October 16, 2022

Gendered Impact of Technology - WhatsApp Groups

I've spent some time considering the differences between my WhatsApp departure and my husband's WhatsApp departure and I am starting to wonder whether the disparate reactions are indicative of a larger disparate gendered impact of smartphone technology for women.

Generally, any person's WhatsApp is full of groups.  Before I left WhatsApp, I had many of them and I liked each person in all of them.  In fact, I created them or joined them to be full of people I liked.

At the same time, they were all commitments.  In a sense, these groups are akin to tiny Tamagotchis, all needing intermittent care and attention.  I loved the little serotonin hit I got from a new message, a quick distracting update from friends. I felt bad for the sadness people would share, bad news needed consolation. Quick wit needed to be quick.  People remembered birthdays and anniversaries and I needed to show I remember them too.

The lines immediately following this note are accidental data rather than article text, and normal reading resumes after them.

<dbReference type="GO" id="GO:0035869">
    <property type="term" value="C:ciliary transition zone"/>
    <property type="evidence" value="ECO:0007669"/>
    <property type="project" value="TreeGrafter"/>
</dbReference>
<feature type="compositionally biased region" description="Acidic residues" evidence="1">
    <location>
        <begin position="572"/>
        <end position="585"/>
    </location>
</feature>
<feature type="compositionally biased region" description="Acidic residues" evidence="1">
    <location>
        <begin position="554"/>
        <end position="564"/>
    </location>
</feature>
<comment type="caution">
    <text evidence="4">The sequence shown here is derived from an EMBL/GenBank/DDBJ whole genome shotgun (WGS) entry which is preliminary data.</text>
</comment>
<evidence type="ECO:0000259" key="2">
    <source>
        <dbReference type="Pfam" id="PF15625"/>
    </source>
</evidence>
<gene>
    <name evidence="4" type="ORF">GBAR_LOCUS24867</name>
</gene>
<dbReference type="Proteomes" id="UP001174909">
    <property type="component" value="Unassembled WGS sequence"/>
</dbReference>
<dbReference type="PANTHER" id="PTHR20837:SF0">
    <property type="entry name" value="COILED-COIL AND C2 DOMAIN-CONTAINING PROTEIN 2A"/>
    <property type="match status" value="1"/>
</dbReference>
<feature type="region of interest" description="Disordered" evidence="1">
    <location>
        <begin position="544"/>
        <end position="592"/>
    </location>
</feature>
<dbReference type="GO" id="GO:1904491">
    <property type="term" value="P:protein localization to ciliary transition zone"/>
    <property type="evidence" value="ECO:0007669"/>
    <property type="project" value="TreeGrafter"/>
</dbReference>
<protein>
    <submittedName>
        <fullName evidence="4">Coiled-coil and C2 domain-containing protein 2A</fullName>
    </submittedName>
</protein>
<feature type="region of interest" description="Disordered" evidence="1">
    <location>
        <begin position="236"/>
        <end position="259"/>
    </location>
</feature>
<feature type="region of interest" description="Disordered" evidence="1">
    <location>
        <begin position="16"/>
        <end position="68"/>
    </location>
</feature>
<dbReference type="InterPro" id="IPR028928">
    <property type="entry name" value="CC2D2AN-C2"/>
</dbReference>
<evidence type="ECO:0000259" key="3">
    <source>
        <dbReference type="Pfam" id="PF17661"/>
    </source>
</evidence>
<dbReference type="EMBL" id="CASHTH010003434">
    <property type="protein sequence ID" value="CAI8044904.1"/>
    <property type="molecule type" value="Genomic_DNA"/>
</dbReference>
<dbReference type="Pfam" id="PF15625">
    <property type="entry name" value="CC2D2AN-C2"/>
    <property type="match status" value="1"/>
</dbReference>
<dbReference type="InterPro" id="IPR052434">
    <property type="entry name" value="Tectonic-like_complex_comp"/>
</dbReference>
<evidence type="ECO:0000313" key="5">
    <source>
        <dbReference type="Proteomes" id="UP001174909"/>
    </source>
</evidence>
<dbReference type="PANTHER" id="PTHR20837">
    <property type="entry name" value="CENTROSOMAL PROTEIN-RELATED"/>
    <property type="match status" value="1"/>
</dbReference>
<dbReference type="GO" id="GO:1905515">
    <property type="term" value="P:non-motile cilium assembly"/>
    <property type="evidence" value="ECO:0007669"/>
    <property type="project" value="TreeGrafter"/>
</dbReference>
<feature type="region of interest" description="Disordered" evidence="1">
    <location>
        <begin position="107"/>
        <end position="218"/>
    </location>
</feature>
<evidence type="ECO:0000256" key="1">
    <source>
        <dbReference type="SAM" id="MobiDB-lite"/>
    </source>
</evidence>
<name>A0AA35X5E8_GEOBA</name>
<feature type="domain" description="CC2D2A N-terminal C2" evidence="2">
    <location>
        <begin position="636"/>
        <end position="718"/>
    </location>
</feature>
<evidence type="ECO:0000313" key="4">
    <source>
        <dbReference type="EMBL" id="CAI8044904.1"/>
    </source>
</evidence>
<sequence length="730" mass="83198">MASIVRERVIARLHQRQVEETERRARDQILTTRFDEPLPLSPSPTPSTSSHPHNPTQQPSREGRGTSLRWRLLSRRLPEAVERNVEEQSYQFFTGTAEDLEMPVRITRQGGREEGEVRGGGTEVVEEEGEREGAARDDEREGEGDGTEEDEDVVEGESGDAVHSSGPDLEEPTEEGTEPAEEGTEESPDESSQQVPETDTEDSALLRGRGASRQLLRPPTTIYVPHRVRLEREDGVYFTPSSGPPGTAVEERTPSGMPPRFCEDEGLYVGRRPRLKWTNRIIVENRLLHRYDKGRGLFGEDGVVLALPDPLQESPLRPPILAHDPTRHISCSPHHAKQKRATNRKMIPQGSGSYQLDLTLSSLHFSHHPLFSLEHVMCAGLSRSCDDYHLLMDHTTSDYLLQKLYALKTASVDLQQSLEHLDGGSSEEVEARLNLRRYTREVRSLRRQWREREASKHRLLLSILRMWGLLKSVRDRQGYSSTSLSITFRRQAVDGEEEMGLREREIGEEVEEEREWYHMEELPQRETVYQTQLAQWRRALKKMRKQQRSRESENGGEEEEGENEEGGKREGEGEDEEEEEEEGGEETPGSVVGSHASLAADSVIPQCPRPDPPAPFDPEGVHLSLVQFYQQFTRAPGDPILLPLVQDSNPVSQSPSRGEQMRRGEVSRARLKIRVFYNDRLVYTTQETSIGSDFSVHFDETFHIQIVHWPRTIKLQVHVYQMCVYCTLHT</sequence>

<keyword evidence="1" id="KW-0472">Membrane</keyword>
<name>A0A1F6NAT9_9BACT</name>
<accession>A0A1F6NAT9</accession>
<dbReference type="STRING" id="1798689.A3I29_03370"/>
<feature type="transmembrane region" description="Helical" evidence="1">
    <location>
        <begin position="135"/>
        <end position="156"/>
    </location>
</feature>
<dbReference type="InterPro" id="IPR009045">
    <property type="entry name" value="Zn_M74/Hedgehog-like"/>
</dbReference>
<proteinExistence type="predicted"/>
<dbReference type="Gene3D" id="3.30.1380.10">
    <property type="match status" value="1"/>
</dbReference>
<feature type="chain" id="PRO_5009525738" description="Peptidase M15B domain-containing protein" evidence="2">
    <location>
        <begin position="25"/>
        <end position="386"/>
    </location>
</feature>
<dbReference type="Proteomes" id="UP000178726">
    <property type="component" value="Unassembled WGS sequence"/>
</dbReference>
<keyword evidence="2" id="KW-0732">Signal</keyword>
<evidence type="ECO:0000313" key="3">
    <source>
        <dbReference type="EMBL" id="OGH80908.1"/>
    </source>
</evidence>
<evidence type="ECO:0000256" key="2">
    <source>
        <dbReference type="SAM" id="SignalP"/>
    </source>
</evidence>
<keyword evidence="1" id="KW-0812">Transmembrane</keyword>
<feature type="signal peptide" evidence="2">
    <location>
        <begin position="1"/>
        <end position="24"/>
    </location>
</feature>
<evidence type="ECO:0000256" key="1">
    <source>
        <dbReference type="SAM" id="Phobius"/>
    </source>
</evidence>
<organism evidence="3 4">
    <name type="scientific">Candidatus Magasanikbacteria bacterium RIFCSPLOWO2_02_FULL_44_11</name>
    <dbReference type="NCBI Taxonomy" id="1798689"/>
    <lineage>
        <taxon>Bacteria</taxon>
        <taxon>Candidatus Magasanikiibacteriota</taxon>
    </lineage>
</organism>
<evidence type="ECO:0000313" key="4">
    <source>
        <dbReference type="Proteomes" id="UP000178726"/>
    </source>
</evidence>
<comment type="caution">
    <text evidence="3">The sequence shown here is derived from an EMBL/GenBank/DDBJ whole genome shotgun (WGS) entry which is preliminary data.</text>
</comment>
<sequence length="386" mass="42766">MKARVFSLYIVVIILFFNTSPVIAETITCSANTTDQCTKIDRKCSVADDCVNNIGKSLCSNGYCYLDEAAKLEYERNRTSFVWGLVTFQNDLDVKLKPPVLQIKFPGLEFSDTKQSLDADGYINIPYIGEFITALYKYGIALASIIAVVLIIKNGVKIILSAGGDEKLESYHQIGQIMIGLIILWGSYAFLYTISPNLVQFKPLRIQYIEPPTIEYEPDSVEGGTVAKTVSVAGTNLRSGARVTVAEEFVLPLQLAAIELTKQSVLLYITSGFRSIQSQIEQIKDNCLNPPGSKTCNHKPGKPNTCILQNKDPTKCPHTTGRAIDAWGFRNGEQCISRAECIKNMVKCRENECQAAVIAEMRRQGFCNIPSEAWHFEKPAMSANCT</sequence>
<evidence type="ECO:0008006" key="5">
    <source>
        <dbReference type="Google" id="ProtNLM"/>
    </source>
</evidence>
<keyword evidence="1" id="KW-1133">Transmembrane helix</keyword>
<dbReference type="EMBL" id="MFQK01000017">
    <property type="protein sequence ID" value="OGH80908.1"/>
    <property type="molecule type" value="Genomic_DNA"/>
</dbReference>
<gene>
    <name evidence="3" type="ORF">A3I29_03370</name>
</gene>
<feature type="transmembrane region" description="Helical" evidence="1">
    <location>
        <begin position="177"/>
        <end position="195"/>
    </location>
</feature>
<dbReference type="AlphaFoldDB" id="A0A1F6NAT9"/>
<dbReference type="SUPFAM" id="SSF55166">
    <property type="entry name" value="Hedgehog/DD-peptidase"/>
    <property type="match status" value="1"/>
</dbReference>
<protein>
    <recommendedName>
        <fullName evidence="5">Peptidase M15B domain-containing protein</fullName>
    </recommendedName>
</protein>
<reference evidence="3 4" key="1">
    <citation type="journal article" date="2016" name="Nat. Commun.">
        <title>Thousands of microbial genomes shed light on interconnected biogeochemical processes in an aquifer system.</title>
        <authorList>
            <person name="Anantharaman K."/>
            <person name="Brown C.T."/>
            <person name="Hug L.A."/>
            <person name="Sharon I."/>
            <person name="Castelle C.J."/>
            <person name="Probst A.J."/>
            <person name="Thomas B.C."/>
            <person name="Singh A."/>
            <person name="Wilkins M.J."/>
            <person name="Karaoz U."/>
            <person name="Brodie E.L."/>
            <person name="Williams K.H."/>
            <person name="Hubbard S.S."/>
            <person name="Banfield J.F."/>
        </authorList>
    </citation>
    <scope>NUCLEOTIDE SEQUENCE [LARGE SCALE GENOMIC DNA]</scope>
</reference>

I don't think men engage with Whatsapp in this way.  Andy's WhatsApp was not full of groups.  The groups he was in would banter back and forth to the point where he didn't have to read it.  He didn't worry about missing an important update.  About not saying "happy birthday" on time.  He used it as a tool to make plans.   

For me, the line between correspondence and obligation seemed to blur.  Was I cultivating friendships in these groups?  Or were these groups the friendships in themselves?

Whatsapp groups fundamentally appeal to social and interpersonal relationships.  Women are often more affected by social bonds than men are.  Creating a second life where women maintain their friendships online, on their smart phones, outside of their interpersonal interactions, only adds to the social-emotional mental load women bear.  

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